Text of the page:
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Hairdresser Vicki LeMaster, who has not been able to get her PPP loans forgiven through the online lender Kabbage, is among many small business owners who await PPP forgiveness two years later, at a salon in Miami, Florida, on Tuesday, March 1, 2022.

Hairdresser Vicki LeMaster, who has not been able to get her PPP loans forgiven through the online lender Kabbage, is among many small business owners who await PPP forgiveness two years later, at a salon in Miami, Florida, on Tuesday, March 1, 2022. (Daniel A. Varela, Miami Herald/TNS)

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(Tribune News Service) — After COVID-19 shutdowns put Miami hairdresser Vicki LeMaster out of work, a friend recommended that she apply for a Paycheck Protection Program loan through the online lender Kabbage.

“I didn’t want a lot of money, just enough to get me through,” she said.

The process seemed simple enough and LeMaster was soon approved for a modest amount in May 2020, which under the terms of the program wouldn’t have to be paid back if used for approved purposes, like payroll.

But getting forgiveness has been far less simple.

The program, approved by Congress as part of the CARES Act relief package, was designed to help small businesses and independent contractors stay afloat as they dealt with pandemic-related closures and disruptions, providing forgivable loans up to $10 million.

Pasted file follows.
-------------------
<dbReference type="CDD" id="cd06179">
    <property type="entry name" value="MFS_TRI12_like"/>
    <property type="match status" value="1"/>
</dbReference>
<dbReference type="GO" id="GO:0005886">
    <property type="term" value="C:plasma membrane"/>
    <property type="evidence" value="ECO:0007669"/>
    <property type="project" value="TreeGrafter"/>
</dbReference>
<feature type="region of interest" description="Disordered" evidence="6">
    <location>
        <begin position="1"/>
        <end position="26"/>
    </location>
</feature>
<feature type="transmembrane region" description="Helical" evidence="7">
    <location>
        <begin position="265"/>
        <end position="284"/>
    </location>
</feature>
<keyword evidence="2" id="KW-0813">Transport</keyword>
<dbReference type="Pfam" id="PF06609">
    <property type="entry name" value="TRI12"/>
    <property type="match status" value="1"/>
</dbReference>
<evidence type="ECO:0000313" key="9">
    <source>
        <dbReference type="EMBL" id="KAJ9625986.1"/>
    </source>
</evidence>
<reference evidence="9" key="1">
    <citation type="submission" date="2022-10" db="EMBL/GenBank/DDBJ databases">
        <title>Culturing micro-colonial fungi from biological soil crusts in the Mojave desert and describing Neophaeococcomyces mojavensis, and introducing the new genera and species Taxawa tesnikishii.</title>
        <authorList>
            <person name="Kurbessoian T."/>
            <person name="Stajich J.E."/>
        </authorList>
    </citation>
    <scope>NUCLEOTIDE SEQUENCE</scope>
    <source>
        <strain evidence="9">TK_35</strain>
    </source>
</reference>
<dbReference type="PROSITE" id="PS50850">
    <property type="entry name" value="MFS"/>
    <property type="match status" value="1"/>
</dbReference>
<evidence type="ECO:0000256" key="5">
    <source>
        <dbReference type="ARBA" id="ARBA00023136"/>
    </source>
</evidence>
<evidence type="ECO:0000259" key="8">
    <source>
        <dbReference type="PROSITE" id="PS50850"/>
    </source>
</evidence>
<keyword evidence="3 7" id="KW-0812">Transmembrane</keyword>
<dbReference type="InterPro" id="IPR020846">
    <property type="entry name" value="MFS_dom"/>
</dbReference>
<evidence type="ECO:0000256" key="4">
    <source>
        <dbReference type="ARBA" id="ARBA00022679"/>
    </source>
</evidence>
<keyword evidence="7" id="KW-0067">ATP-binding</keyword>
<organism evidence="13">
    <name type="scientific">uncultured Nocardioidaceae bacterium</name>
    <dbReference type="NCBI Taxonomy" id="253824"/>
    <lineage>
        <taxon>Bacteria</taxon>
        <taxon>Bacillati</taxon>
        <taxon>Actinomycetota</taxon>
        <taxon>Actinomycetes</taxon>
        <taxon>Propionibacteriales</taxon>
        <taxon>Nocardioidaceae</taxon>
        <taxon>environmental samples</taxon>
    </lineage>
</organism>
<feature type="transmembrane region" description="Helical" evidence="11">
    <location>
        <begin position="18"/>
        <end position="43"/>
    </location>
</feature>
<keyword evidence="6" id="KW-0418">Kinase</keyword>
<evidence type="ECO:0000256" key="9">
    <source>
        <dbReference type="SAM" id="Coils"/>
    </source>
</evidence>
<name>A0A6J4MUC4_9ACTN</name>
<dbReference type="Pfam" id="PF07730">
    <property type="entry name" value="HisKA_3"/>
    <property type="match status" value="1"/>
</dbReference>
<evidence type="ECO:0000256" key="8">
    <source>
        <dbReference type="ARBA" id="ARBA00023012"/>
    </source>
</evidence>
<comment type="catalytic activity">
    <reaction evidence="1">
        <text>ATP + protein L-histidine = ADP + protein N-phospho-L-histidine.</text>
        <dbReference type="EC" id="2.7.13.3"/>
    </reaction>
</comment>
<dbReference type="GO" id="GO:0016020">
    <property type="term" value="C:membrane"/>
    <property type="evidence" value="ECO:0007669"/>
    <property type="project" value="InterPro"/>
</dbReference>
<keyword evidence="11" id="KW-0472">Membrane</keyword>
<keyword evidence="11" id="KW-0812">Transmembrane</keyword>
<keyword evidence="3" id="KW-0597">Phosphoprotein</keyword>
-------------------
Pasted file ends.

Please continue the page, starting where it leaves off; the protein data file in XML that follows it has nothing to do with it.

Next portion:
The U.S. Small Business Administration, which administered the program commonly known as PPP, provided the money but tasked banks and other lenders with vetting and approving applications and handling the forgiveness process.

Critiques of the program have largely focused on high levels of fraud — with President Joe Biden announcing at his State of the Union Address Tuesday night that he would appoint a chief prosecutor for pandemic fraud at the U.S. Department of Justice — and the challenges minority-owned businesses faced accessing the funds.

But for some borrowers, the process of seeking to have their loans forgiven has also been flawed. The problem has been most pronounced for those whose loans were approved by Kabbage, which has the worst rate of forgiveness of any major lender in the program, according to a Miami Herald analysis of loans approved in the first year of the program.

While it took just hours for LeMaster, who is an independent contractor, to get approved by Kabbage for her loan, the lender is now asking for the money back and her application for forgiveness has still not been approved seven months later. She said she’s spent hundreds of hours on the phone and replied to numerous emails asking her to resubmit documents and paperwork that she had already provided. Calls to the SBA for help got her nowhere.